Difficulty: Intermediate
Estimated Time: 30 minutes

Distilled JRE Apps in Containers

The scenario walks through a series of steps for distilling a container to its minimum to support your Java application.

For years one of Java's strengths was write once, run anywhere (WORA). With containers it's now polyglot and package once, run anywhere (PORA). All this is about writing our code to be agnostic from the target.

Java remains relevant for containers. However, it would appear between WORA and PORA there is some redundancy. If you application is running in a container and you know exactly what is in the container, why would you need a Java Runtime engine that can run anywhere? Thanks to containers they can run anywhere. What we put inside our containers should be statically defined and linked as natively as possible, at build time.

What if we could avoid putting a whole JRE in a container while still deliver our Java app?

Distillation Pattern

The distillation pattern is about applying best practices to make your containers small, simple, secure and fast. These ideas all contribute to container distillation:

Concept Summary
High cohesion All things in the container are used and purposeful
Low coupling All public access is used and purposeful
Idempotent Well tested and known versioned dependencies
Immutable Simplicity increases when things do not change at runtime
Small attack surface Remove access points like ports and file mounts
Small container images Remove all thing not used, reduce storage and transmit costs
Fast startup time Expect ephemeral containers to fail, restart and scale
Fast execution time Performance pays, CPUs and memory are a limited resources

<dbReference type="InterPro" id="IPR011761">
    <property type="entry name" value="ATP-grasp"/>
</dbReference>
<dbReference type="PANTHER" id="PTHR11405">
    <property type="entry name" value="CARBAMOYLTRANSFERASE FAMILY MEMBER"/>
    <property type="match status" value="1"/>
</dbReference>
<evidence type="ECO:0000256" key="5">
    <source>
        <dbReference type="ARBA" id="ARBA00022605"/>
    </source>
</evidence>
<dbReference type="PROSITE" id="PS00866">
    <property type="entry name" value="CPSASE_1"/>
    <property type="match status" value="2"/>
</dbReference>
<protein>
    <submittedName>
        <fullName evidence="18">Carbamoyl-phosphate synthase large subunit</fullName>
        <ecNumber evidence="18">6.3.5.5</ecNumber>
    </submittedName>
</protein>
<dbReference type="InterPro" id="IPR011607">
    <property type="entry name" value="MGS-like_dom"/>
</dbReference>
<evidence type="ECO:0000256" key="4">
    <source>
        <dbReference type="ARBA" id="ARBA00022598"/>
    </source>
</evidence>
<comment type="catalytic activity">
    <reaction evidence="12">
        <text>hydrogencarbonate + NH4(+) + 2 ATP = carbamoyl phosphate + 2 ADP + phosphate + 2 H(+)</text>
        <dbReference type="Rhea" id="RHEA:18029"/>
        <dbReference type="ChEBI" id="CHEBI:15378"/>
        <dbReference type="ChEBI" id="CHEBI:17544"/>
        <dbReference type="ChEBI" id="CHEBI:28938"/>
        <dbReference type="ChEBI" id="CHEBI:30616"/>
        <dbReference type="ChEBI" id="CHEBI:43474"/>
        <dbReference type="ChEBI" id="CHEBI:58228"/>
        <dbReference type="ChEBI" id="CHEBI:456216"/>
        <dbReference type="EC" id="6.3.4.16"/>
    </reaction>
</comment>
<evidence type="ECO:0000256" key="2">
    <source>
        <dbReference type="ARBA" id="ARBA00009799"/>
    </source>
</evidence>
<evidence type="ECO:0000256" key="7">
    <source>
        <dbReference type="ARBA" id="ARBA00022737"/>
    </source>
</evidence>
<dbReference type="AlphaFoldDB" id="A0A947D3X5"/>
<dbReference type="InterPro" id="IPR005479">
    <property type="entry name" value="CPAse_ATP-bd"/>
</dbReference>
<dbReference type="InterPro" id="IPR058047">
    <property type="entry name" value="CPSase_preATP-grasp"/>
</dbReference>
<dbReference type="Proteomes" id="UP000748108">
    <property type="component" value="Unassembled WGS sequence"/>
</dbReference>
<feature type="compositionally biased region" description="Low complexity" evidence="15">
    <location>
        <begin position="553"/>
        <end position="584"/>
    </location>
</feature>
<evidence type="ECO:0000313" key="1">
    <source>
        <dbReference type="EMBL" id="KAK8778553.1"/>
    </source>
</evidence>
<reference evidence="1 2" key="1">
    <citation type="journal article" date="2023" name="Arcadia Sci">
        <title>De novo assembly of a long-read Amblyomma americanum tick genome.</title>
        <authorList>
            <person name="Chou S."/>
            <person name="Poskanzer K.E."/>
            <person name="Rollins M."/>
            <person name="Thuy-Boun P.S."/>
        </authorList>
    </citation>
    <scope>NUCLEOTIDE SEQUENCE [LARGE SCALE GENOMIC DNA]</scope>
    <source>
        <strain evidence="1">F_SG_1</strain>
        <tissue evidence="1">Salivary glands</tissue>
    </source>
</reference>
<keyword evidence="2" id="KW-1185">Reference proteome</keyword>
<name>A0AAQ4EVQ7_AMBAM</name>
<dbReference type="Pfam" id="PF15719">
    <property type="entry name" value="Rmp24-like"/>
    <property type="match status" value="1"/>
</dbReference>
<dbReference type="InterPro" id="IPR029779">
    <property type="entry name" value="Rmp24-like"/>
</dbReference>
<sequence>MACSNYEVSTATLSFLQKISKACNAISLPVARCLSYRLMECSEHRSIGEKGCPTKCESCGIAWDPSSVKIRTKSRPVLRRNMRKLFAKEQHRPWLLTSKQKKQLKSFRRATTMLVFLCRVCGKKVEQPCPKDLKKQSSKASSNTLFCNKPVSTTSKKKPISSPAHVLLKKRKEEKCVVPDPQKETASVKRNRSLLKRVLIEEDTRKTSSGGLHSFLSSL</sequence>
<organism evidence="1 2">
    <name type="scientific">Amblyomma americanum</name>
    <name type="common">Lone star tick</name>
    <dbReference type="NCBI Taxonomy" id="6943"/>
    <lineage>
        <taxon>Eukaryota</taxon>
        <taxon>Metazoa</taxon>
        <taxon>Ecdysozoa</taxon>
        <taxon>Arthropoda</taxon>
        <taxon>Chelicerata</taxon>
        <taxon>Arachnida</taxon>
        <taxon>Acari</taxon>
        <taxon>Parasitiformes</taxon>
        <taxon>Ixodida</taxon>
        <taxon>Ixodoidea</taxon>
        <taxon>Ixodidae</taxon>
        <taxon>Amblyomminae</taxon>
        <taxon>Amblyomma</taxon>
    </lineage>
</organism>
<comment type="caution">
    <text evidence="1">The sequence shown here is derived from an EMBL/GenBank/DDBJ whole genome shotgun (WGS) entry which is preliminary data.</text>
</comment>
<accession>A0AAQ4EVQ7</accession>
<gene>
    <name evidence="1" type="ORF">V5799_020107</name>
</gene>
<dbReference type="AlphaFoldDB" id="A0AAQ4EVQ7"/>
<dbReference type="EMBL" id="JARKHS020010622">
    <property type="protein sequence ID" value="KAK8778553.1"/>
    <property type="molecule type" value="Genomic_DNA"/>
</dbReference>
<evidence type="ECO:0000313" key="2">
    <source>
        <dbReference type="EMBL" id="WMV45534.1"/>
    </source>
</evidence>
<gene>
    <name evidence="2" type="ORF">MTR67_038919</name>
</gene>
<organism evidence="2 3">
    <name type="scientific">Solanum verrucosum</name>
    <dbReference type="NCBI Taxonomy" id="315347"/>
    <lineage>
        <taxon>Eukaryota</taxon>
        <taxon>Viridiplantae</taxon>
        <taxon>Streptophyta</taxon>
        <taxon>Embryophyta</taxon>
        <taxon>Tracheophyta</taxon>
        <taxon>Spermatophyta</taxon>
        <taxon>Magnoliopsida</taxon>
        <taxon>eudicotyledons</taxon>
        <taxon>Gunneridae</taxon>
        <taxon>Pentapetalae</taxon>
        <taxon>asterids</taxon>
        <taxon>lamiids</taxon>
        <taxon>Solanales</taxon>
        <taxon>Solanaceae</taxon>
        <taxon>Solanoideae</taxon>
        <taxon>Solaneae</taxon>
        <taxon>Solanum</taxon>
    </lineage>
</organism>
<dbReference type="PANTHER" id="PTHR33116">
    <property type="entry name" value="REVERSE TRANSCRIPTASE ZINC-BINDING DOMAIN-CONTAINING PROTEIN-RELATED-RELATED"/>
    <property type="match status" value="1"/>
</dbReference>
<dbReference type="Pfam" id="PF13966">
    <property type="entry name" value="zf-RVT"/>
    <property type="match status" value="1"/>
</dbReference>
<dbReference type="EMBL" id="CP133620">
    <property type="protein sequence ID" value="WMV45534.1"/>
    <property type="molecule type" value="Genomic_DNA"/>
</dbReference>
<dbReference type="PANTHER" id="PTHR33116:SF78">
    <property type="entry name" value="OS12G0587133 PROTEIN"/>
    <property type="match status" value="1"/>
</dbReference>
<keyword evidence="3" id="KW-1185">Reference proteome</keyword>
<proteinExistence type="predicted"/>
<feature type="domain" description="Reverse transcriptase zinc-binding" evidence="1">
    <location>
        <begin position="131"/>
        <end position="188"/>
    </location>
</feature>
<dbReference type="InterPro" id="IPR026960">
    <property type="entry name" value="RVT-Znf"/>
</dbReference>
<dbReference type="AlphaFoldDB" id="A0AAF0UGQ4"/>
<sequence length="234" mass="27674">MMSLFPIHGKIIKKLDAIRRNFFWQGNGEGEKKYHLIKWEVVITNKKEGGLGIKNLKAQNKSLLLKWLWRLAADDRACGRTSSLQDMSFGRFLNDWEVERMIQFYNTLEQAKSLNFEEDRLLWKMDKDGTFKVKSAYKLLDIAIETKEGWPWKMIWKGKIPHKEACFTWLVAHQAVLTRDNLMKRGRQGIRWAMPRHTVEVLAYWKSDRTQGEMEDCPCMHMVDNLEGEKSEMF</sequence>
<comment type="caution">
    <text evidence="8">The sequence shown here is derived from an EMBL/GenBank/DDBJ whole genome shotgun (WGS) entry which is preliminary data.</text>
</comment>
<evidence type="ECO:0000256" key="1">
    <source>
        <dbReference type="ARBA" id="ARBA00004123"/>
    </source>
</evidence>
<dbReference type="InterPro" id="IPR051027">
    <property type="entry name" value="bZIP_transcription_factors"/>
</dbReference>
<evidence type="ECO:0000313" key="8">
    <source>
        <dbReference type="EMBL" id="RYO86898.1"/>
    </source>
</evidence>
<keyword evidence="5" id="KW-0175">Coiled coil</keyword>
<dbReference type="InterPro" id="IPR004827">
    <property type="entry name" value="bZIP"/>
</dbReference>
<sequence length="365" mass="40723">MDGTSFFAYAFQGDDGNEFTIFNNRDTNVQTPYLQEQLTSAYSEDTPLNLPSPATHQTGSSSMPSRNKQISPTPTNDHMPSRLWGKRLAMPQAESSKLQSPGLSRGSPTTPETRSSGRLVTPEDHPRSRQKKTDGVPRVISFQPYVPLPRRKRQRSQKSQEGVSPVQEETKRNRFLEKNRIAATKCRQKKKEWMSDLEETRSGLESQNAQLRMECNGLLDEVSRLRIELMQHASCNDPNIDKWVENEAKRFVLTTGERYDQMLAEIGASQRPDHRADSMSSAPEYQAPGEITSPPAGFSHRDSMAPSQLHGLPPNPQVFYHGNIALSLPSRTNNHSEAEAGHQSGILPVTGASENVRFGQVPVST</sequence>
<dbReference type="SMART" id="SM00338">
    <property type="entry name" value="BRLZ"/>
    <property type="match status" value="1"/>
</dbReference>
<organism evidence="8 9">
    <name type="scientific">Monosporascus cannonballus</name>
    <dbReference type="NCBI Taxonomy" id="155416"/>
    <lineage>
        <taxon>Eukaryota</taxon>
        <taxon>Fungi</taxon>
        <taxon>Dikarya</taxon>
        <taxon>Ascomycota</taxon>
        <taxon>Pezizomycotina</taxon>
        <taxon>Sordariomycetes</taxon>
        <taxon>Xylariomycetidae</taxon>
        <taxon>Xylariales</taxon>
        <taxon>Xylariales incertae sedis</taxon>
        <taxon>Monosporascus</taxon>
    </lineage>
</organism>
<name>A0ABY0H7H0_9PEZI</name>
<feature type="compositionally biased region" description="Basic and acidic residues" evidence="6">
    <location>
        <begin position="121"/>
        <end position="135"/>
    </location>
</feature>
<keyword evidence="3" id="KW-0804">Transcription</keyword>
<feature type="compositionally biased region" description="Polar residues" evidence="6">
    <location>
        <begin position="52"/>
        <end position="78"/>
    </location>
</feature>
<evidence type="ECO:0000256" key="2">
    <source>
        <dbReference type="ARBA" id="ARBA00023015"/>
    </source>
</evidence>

You will learn how to:

  • install a container registry onto Kubernetes
  • build and run a simple Java application
  • build and run the same application with a container
  • use multi-stage technique for building containers
  • leverage Java 9+ modularity with JLink
  • compile Java to a native binary and run it from a container
  • start using GraalVM

Conclusion

We went from a 184MB container to a 25MB container! (87% reduction) Both containers ran the same code, from the same source, yet we were able to distill so much unneeded software out of the container. we just looked at container size, but other topics like performance and security are also important things to consider when delivering containers.

You now understand a few different techniques for efficiently getting your Java application into a container. Now it's ready to be run on Kubernetes. There are some basic ways to containerize applications that are not very efficient. With binary, native applications using GraalVM you now have more techniques to creating distilled containers. Java continues toward cloud native.

Lessons Learned

With these steps you have learned how to:

  • install a container registry onto Kubernetes
  • build and run a simple Java application
  • build and run the same application with a container
  • use multi-stage technique for building containers
  • leverage Java 9+ modularity with JLink
  • compile Java to a native binary and run it from a container
  • start using GraalVM

References


No Fluff Just Stuff

For a deeper understanding of these topics and more join me, Jonathan Johnson, for a transcendent experience on the No Fluff Just Stuff Software Symposium Tour.

Distilling Java Containers

Step 1 of 10

Your Kubernetes Cluster

For this scenario, Katacoda has just started a fresh Kubernetes cluster for you. Verify it's ready for your use.

kubectl version --short && \ kubectl get componentstatus && \ kubectl get nodes && \ kubectl cluster-info

The Helm package manager used for installing applications on Kubernetes is also available.

helm version --short

Kubernetes Dashboard

You can control the cluster with the kubectl CLI tool or through the Kubernetes Dashboard. Because the dashboard can be accessed publicly, it is protected and requires the secret access token to sign in. Copy the token from this secret.

export TOKEN=$(kubectl describe secret $(kubectl get secret | awk '/^dashboard-token-/{print $1}') | awk '$1=="token:"{print $2}') && echo -e "\n--- Copy and paste this token for dashboard access --\n$TOKEN\n---"

To access the dashboard, click on the Kubernetes Dashboard tab above the command line or from this link: https://[[HOST_SUBDOMAIN]]-30000-[[KATACODA_HOST]].environments.katacoda.com/. At the sign in prompt select Token and paste in the token, you copied a moment ago.

For Kubernetes clusters exposed to the public, always lock administration access including access to the dashboard.

Terminal
Kubernetes Dashboard
Registry